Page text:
# Functional description:
# outputs the highest value of a given limit identifier.
# the program will run until you press [ctrl][C]
# purpose: find maximum values for DOS protection and similar use-cases
# known issues: output messed up if limit identifier does not contain data
# ---------------------------------------------------------------------------
# setting the parameters for this script
#Name of the limit identifier
#Frequency of logging (in seconds)
#username (user needs read only privilegs at least)
#timestamp for the log. %T is just the time in 24h format, %r is 12 hour, %Y is year, %m=month, %d is day, %H hours, %M minutes, %S seconds
while :;
do echo -n $(date +"$dateFormat") \#:; # output current time.
nscli -U$username:$password show ns limitsessions $Limit | grep Hits | awk -F 'Hits:' '{print $2}' | awk -F 'Action' '{print $1}' | tr -d ' ' | sort -n | tail -n 1
sleep $Frequency;

Attention: This script does not output the number of requests within the time silce, but the value increases (so it’s the summary of all requests since the last boot of the appliance)

The responder policy

The responder policies are simple. However, like all security-related policies, there should be Syslog entry, if it gets hit. So we need a logging action as well.


Logging action, DOS

add audit messageaction Act_Log_Resp_DoS WARNING "\"DOS detected from \" + CLIENT.IP.SRC + \" to URL \" + HTTP.REQ.URL + \" User Agent: \" + HTTP.REQ.HEADER(\"User-Agent\")"
These logs will contain both, the IP and the URL affected. I don’t take it that seriously, so I set the severity to WARNING.

Logging action, DDOS

add audit messageaction Act_Log_Resp_DDoS CRITICAL "\"DDOS detected: URL \" + HTTP.REQ.URL"
These logs will not contain IPs (they usually originate from zombie-PCs, so no need to know the IPs),  but just the URL. I take this one very seriously, so I set the severity to CRITICAL.

Allowing user-configurable logs:

These logging actions won’t appear in a log, except, you allow user-configurable log messages for the syslog server.

set audit syslogParams -userDefinedAuditlog YES
(this is for the local Syslog policy, you have to do the same to all Syslog servers you defined)


I would suggest simply dropping malicious requests silently. That’s why I don’t use sophisticated responder actions. Feel free to create thoughtful responder actions, if you don’t agree. A normal browser would re-send dropped requests several times, so the policy will get several hits.

DOS protection

add responder policy Pol_Resp_DoS "HTTP.REQ.COOKIE.CONTAINS(\"NSC_AAAC\").NOT && SYS.CHECK_LIMIT(\"Limit_Identifier_DoS\")" DROP -logAction Act_Log_Resp_DoS
This policy checks, if the user is not logged on (so he does not own a cookie called NSC_AAAC), and if he is not, it checks the limit.

DDOS protection

add responder policy Pol_Resp_DDoS "HTTP.REQ.COOKIE.CONTAINS(\"NSC_AAAC\").NOT && SYS.CHECK_LIMIT(\"Limit_Identifier_DoS\")" DROP -logAction Act_Log_Resp_DoS
This policy is quite similar to the DOS protection policy, however, it uses a different limit identifier. See there.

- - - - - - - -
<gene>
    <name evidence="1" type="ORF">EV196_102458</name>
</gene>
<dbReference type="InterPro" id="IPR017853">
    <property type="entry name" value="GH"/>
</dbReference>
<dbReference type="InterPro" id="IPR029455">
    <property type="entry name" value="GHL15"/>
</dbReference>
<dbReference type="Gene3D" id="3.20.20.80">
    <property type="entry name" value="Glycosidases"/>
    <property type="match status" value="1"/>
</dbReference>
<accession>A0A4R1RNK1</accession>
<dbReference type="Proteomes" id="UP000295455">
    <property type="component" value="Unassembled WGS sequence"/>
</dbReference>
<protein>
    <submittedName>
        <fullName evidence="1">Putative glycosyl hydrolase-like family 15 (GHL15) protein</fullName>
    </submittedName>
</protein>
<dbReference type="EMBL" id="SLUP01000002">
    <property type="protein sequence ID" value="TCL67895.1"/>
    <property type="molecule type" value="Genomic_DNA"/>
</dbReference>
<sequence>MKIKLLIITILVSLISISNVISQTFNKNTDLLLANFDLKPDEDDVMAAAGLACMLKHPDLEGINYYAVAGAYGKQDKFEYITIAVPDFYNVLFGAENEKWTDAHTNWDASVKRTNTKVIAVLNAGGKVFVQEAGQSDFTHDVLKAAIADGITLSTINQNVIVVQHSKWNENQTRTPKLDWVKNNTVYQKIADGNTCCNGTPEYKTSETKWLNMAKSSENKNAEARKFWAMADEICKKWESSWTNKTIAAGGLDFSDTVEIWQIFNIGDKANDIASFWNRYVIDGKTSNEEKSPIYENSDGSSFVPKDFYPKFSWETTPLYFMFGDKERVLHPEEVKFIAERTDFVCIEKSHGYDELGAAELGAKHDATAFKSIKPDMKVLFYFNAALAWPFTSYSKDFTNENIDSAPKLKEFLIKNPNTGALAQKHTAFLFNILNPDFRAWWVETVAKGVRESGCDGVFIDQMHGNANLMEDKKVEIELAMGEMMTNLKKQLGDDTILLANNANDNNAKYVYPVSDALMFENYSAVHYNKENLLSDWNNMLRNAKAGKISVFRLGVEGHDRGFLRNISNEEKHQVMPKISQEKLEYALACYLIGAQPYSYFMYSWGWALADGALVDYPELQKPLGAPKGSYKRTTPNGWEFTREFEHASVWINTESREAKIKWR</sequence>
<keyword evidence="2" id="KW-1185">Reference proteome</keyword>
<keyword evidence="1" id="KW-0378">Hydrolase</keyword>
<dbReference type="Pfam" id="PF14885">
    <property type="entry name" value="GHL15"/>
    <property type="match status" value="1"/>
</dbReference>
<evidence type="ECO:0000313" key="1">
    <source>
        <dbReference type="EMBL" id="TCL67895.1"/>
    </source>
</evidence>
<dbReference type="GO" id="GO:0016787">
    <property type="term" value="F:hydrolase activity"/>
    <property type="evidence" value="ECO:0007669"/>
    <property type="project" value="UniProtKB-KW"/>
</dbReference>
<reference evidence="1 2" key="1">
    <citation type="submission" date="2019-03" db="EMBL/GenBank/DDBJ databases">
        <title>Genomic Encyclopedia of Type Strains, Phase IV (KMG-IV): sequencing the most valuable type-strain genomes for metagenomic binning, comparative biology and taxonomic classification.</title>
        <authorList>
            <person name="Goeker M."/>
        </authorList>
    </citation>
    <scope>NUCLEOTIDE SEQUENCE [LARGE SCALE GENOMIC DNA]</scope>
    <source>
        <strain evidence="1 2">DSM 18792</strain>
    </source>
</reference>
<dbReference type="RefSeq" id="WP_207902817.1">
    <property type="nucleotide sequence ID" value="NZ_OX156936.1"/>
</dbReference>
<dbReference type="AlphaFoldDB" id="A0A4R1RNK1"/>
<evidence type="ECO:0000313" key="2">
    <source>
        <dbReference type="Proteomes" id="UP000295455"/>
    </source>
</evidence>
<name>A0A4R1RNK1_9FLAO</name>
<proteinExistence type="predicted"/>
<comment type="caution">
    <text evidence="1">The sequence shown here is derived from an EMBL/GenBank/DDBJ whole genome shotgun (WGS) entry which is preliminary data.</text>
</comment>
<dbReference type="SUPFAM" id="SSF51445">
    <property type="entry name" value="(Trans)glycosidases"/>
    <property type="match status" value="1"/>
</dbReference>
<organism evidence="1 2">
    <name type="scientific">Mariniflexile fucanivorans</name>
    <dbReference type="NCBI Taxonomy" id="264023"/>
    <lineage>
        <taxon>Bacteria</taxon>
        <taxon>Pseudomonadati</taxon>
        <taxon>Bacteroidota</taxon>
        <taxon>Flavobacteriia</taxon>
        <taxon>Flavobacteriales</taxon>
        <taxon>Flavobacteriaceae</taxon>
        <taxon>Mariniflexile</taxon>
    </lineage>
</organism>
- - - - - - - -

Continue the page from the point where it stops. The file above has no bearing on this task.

As always, I’d be happy to read about your thoughts and concerns. Dust drop me a comment!

About the author

Johannes Norz

Johannes Norz is a Citrix Certified Citrix Technology Advocate (CTA), Citrix Certified Instructor (CCI) and Citrix Certified Expert on Application Delivery and Security (CCE-AppDS).

He frequently works for Citrix international Consulting Services and several education centres all around the globe.

Johannes lives in Austria. He had been borne in Innsbruck, a small city (150.000 inhabitants) in the middle of the most beautiful Austrian mountains (


  • Hello,

    quick question, in our DMZ env we have few SSL_BRIDGE VIPS. We would like to protect them against DDoS/DoS attack. Since we dont have possibility to check layer7 content/headers can we use (CLIENT.IP.SRC CLIENT.IP.DST) -> DoS, (CLIENT.IP.DST) -> DDoS as a stream selector, does it make sense? I assume we would need also change mode from REQUEST_RATE to CONNECTION?

    • Sorry for my delayed answer. I had been on holiday.

      I think, CLIENT.IP.SRC CLINTNT.IP.DEST would rather not make sense, as CLINTNT.IP.DEST would be the same for all connections. So the built-in selector Top_CLIENTS would probably show the same results, the size of the table, however, would be just half. I agree about connections, from the perspective of a NetScaler there is nothing like requests in an SSL Bridge.

      Never forget about NAT environments, some of them might be huge (i.e. mobile-phone networks)

  • Uff, that”s master piece, Johannes. Guess it took you many, many hours to figure out. Anyway, great job as usual! Short remark: w/ NSOS 14.1 build 8.50 (or newer) you can enable WAF protection of Gateway vServers with a click of a button. BUT, we do not have any customers using 14.1 in production at the moment as many of them are still struggling w/ advanced policies coming w/ 13.1. Personally, I do not go w/ 13.0 any more as EOL is reached in mid 2024. Best greetings to Austria!

    • Thanks, Jochen. I relay like your kudos, as I know very well about your expertise.

      You’re absolutely right: It’s new, and it’s great news. I read about it while walking through the relies-notes and wanted to update, but forgot about it.